I heard a news report the other day about a group of California inmates that signed a letter in favor of the death penalty. Why, because once some criminal is in for life they would have nothing to lose by killing their fellow inmates.
    The death penalty needs to be fixed not stopped.

    Reply this comment
  2. Rex the Wonder Dog!
    Rex the Wonder Dog! 25 October, 2012, 11:04

    The death penalty is broken.

    Is it appropriate in specific cases, hell yes, but that is not the problem, the problem is 1) it is applied in an inconsisant manner, differetnly against rich and poor (OJ Simpson is the perfect example), and 2) also from county to county, some counties NEVER seek a death penalty case.

    Last the appeals process is needed to make sure we geti it right, and the quality of representation on a DP appeal is horrendous.

    Reply this comment
  3. us citizen
    us citizen 25 October, 2012, 12:23

    Its pretty easy. Someone sees you do a horrendous crime…..You die, period…..nuff said. No, ifs, and’s or but’s. You’re caught on camera, you die.

    What is the big deal.

    You commit a crime, you’ve got 5 years to get any evidence saying other wise. If not, you die.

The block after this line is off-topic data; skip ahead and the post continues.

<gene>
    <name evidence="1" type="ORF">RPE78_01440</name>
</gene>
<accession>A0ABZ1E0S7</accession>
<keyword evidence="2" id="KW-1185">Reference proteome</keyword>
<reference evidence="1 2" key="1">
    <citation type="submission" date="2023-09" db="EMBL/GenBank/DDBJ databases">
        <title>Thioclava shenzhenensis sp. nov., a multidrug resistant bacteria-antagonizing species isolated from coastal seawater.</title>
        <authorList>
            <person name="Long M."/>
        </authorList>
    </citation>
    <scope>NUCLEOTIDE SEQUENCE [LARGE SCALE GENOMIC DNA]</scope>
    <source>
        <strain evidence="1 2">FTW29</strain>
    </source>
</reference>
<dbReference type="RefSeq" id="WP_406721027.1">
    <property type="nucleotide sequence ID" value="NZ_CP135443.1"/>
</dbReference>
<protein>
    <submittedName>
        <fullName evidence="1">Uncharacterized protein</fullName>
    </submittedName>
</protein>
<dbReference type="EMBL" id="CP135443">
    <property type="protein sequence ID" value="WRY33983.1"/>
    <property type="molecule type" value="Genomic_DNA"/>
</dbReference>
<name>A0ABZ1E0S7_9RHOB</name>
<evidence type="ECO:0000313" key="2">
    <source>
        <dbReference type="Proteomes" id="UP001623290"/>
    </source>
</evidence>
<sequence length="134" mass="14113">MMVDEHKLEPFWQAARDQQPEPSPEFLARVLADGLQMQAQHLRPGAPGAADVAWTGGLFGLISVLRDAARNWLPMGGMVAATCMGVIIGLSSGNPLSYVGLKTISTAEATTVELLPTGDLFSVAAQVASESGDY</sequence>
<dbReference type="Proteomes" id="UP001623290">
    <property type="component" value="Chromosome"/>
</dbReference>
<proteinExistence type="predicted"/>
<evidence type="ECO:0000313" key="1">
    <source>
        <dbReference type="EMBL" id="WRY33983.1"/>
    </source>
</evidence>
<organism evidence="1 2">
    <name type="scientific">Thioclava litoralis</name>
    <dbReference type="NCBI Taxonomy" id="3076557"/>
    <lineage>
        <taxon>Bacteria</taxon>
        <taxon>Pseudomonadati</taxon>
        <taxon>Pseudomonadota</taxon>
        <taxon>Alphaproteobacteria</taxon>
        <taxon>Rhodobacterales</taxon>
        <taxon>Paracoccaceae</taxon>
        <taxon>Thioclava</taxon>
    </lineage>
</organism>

Saves tons of money. Plus, you don’t get a computer, tv, or whatever other perks there are. You are in prison, for God’s sake, not some country club.

    The moral of the story is………don’t do anything that will kill you.

    Reply this comment
  4. Rex the Wonder Dog!
    Rex the Wonder Dog! 25 October, 2012, 12:33

    Someone sees you do a horrendous crime…..You die, period…..nuff said. No, ifs, and’s or but’s. You’re caught on camera, you die.
    ==
    What happens if the person is a lair, and is in fact lying????There are very few murders caught on camera……

    Reply this comment
  5. Hondo
    Hondo 25 October, 2012, 12:45

    The solution is to not ask for the death penalty except in super rare cases. It should stay on the books but the opponent of it have clogged the system with idiotic appeal after appeal, all paid by the taxpayer. I support the penalty but accept it has been rendered unusable.
    Hondo……

    Reply this comment
  6. us citizen
    us citizen 25 October, 2012, 18:30

    Seems to me that people with cell phones catch a lot of stuff now. Also you still would have to have a trial……..not just depending on one testimony.

    You commit a horrendous crime……..you die.

    Reply this comment
  7. Rex the Wonder Dog!
    Rex the Wonder Dog! 25 October, 2012, 20:51

    I agree, you do a horrendos crime, like Manson, Hillside killer, Ted bundy….the problem is far beyond that statement though.

    Reply this comment
  8. Sean Morham
    Sean Morham 26 October, 2012, 11:00

    Dont go down the path of abolishing the death penalty. Then, the next target will be life sentences. Eric Houston should die a slow, agonizing death. Pull out his finegermails and toe nails with pliers; burn out his eyes with a blowtorch, and finally cover his genitals with dogfood and let Pit Bulls consume him. If he is still alive, fry him in oil; let the dogs fight over his bones. Post this on your Facebook page…

    Reply this comment
  9. Phyllis Loya
    Phyllis Loya 26 October, 2012, 12:16